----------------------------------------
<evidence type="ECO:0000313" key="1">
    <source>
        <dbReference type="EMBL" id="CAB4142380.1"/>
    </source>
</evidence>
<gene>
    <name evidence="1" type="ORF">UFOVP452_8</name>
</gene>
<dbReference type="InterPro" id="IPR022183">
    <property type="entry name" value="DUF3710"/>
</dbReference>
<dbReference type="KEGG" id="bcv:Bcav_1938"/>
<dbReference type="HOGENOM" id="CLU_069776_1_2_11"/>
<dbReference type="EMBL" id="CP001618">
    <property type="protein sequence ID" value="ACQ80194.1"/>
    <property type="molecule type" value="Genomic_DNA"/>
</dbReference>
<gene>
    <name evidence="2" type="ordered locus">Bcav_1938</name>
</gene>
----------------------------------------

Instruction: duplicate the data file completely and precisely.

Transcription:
<evidence type="ECO:0000313" key="1">
    <source>
        <dbReference type="EMBL" id="CAB4142380.1"/>
    </source>
</evidence>
<gene>
    <name evidence="1" type="ORF">UFOVP452_8</name>
</gene>
<dbReference type="InterPro" id="IPR022183">
    <property type="entry name" value="DUF3710"/>
</dbReference>
<dbReference type="KEGG" id="bcv:Bcav_1938"/>
<dbReference type="HOGENOM" id="CLU_069776_1_2_11"/>
<dbReference type="EMBL" id="CP001618">
    <property type="protein sequence ID" value="ACQ80194.1"/>
    <property type="molecule type" value="Genomic_DNA"/>
</dbReference>
<gene>
    <name evidence="2" type="ordered locus">Bcav_1938</name>
</gene>